Full-field scores from the Emirates Australian Open

Ogilvy used an example from American baseball to help get his point across to an Australian audience.

“Major League Baseball in America, they use wooden bats, and everywhere else in baseball they use aluminium bats,’’ he said. “And when the major leaguers use aluminium bats they don’t even have to touch it and it completely destroys their stadiums. It’s just comedy.

“That’s kind of what’s happened to us at least with the drivers of these big hitters; We’ve completely outgrown the stadiums. So do you rebuild every stadium in the world? That’s expensive. Or make the ball go shorter? It seems relatively simple from that perspective.’’

Ogilvy, an Australian who won the 2006 U.S. Open, said he believes there will be a rollback, but admitted it would be a "challenge" for manufacturers to produce a ball that flies shorter for pros but does not lose distance when struck by recreational players.

The golf world celebrates Thanksgiving

By Golf Channel DigitalNovember 23, 2017, 6:01 pm

Here's a look, through social media, at how the golf world celebrates Thanksgiving.

Lexi Thompson:

Baking time!!

A post shared by Lexi Thompson (@lexi) on

David Feherty:

Jack Nicklaus:

GC Tiger Tracker:

Steve Stricker:

Golf Channel:

Frank Nobilo:

Ian Poulter:

Tyrone Van Aswegen:

Happy Thanksgiving: Biggest turkeys of 2017

By Grill Room TeamNovember 23, 2017, 3:00 pm

Thanksgiving brings us golf's biggest turkeys of the year. Donald Trump, Grayson Murray and a certain (now-former) tournament director headline the list. Click here or on the image below to check out all the turkeys.

Tributes pour in for legendary caddie Sheridan

By Randall MellNovember 23, 2017, 2:54 pm

Tributes are pouring in as golf celebrates the life of Greg Sheridan after receiving news of his passing.

Sheridan, a long-time LPGA caddie who worked for some of the game’s all-time greats, including Kathy Whitworth and Beth Daniel, died Wednesday in Indian Rocks Beach, Fla., at 63. He was diagnosed in July 2016 with brain and lung cancer.

Sheridan worked the last dozen years or so with Natalie Gulbis, who expressed her grief in an Instagram post on Wednesday:

“Greg…I miss you so much already and it hasn’t even been a day. 15+ seasons traveling the world you carried me & my bag through the highs and lows of golf and life. You were so much more than my teammate on the course…Thank you.”

Sheridan was on Whitworth’s bag for the last of her LPGA-record 88 titles.

“When I first came on tour, I would try to find out how many times Greg won,” Gulbis told Golfweek. “It’s a crazy number, like 50.”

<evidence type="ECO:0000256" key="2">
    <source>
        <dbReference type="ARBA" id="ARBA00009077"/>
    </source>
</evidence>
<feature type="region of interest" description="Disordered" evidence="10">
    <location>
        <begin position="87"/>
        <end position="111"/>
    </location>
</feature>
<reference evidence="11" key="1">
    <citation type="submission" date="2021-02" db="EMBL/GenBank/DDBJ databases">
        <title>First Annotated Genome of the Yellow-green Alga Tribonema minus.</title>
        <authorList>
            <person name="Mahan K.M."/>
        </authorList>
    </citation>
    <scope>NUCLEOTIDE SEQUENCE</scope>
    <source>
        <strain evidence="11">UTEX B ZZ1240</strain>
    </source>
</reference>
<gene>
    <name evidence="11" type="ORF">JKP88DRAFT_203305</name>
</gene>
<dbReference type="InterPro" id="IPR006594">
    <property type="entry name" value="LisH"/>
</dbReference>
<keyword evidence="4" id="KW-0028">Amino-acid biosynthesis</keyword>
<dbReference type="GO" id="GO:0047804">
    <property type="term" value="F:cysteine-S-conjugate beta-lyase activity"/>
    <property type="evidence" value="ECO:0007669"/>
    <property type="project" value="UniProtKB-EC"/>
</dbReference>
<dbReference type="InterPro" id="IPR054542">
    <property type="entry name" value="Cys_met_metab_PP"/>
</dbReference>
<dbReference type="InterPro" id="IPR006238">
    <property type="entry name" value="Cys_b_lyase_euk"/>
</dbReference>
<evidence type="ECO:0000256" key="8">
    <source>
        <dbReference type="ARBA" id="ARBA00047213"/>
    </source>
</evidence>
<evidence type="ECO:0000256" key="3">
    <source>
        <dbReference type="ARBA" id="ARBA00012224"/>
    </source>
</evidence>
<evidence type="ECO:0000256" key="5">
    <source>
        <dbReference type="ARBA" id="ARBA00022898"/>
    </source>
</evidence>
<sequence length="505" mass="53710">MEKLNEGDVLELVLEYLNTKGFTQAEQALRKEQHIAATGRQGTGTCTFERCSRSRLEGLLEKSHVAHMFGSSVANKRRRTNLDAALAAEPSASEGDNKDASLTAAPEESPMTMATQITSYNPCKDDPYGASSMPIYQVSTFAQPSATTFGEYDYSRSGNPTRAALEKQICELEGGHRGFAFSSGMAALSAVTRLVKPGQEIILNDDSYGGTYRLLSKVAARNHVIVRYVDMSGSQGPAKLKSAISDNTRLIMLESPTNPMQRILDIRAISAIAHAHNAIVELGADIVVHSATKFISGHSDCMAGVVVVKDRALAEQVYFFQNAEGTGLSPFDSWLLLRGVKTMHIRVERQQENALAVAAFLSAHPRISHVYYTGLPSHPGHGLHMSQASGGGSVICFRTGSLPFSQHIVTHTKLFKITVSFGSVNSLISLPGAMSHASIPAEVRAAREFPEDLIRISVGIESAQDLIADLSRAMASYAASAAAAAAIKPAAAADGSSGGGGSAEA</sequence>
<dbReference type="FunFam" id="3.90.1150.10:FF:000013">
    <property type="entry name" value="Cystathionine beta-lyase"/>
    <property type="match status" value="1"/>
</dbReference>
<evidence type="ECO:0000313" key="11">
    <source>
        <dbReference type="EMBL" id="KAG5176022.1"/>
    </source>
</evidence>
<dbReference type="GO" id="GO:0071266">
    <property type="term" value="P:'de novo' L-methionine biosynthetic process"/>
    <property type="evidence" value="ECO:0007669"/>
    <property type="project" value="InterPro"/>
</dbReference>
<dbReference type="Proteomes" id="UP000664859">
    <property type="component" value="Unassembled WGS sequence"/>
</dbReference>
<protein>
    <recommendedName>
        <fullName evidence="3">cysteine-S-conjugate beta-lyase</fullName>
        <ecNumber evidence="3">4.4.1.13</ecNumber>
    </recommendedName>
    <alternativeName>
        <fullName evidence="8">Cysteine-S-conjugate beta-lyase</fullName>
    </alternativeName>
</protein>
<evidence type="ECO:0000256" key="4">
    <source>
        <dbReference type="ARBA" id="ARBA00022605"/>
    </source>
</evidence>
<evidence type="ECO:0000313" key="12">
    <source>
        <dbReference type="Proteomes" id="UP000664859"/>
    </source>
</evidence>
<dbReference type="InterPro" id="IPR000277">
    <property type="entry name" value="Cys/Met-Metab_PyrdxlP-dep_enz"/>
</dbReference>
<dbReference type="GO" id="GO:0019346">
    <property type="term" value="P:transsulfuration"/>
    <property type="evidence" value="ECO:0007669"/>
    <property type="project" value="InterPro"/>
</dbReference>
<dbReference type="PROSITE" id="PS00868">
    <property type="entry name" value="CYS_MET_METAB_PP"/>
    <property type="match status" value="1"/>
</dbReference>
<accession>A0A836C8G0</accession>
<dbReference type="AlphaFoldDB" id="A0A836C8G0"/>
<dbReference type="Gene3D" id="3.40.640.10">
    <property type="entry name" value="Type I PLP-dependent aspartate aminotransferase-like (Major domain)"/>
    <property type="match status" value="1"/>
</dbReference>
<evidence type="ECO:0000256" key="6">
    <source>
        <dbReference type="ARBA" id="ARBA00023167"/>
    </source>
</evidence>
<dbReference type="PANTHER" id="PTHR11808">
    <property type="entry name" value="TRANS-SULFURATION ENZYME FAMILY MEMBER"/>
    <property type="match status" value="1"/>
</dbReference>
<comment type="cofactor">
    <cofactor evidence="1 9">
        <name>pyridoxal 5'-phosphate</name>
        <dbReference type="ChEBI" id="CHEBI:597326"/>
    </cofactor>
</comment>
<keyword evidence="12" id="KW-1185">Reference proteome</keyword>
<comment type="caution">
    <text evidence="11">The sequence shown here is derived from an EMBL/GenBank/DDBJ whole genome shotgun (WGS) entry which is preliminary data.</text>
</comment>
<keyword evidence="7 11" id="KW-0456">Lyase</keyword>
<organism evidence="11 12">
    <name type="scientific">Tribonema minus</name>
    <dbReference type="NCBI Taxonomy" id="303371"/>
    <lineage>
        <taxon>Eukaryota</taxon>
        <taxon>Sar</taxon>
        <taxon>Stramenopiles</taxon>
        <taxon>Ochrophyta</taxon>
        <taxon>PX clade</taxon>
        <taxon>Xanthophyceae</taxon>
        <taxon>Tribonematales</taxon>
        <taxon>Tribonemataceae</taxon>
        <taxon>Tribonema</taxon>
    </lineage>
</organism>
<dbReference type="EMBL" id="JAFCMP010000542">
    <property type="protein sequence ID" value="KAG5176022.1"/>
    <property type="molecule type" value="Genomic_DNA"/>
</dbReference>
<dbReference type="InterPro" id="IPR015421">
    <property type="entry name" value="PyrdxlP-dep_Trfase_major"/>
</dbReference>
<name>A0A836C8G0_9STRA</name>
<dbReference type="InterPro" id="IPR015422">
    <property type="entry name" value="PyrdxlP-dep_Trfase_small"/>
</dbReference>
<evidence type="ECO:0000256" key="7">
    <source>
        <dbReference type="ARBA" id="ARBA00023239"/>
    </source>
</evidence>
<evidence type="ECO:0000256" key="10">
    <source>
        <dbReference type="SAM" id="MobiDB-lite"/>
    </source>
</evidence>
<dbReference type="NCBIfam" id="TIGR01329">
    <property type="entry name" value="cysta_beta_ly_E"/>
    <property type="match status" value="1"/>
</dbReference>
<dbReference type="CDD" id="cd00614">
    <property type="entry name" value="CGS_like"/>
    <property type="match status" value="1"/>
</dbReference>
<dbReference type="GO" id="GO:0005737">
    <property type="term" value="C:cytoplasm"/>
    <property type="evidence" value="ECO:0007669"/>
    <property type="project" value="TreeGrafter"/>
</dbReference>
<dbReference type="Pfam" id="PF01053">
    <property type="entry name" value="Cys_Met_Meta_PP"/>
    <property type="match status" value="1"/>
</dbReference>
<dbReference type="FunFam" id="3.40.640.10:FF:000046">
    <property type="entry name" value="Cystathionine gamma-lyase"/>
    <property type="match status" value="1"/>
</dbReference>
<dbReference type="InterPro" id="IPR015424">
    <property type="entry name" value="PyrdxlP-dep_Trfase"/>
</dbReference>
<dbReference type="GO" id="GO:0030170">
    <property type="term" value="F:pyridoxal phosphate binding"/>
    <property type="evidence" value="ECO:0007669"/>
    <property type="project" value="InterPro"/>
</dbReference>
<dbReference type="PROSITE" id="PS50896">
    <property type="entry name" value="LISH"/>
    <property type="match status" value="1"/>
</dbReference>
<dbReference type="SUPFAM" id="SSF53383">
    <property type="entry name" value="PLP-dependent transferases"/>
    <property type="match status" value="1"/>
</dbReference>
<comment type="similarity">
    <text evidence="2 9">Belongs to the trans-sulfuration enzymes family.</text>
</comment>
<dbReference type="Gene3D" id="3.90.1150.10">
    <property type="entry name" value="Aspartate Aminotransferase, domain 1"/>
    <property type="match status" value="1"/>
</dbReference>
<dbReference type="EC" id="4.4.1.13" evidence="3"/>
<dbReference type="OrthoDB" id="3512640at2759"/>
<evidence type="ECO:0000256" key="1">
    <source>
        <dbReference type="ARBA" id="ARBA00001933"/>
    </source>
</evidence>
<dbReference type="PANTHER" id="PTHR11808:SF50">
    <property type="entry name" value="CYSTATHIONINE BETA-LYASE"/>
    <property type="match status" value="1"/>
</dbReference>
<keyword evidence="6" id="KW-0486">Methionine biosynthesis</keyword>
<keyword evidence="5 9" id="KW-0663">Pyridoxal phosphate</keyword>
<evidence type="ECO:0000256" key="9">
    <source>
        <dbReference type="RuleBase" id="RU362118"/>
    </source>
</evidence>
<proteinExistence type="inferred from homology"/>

Matthew Galloway, a caddie and friend to Sheridan, summed up Sheridan’s impressive reach after caddying with him one year at the LPGA Founders Cup, where the game’s pioneers are honored.

“Best Greg story,” Galloway tweeted on Thanksgiving morning, “coming up 18 at PHX all the founders were in their chairs. Greg goes, `Yep, caddied for her, her and her.’ Legend.”

In a first-person column for Golf Magazine last year, Gulbis focused on Sheridan while writing about the special bond between players and caddies. She wrote that she won the “looper lottery” when she first hired Sheridan in ’04.

“Greg and I have traveled the world, and today he is like family,” Gulbis wrote. “Sometimes, he’s a psychologist. Last year, my mom got sick and it was a distraction, but he was great. When I used to have boyfriend issues and breakup issues, he was my confidant. In a world where caddies sometimes spill secrets, Greg has kept a respectful silence, and I can’t thank him enough for that. He’s an extension of me.”

Four months after Gulbis wrote the column, Sheridan was diagnosed with cancer.

“The LPGA family is saddened to hear of the loss of long-time tour caddie, Greg Sheridan,” the LPGA tweeted. “Our thoughts and prayers are with his family and players he walked with down the fairways. #RIP.”

Dean Herden was among the legion of caddies saddened by the news.

“Greg was a great guy who I respected a lot and taught me some great things over the years,” Herden texted to

Here are some of heartfelt messages that are rolling across Twitter:

Retired LPGA great Annika Sorenstam:

LPGA commissioner Mike Whan in a retweet of Gulbis:

Golf Channel reporter and former tour player Jerry Foltz:

Christina Kim:

LPGA caddie Shaun Clews:

LPGA caddie Jonny Scott:

LPGA caddie Kevin Casas:

LPGA pro Jennie Lee: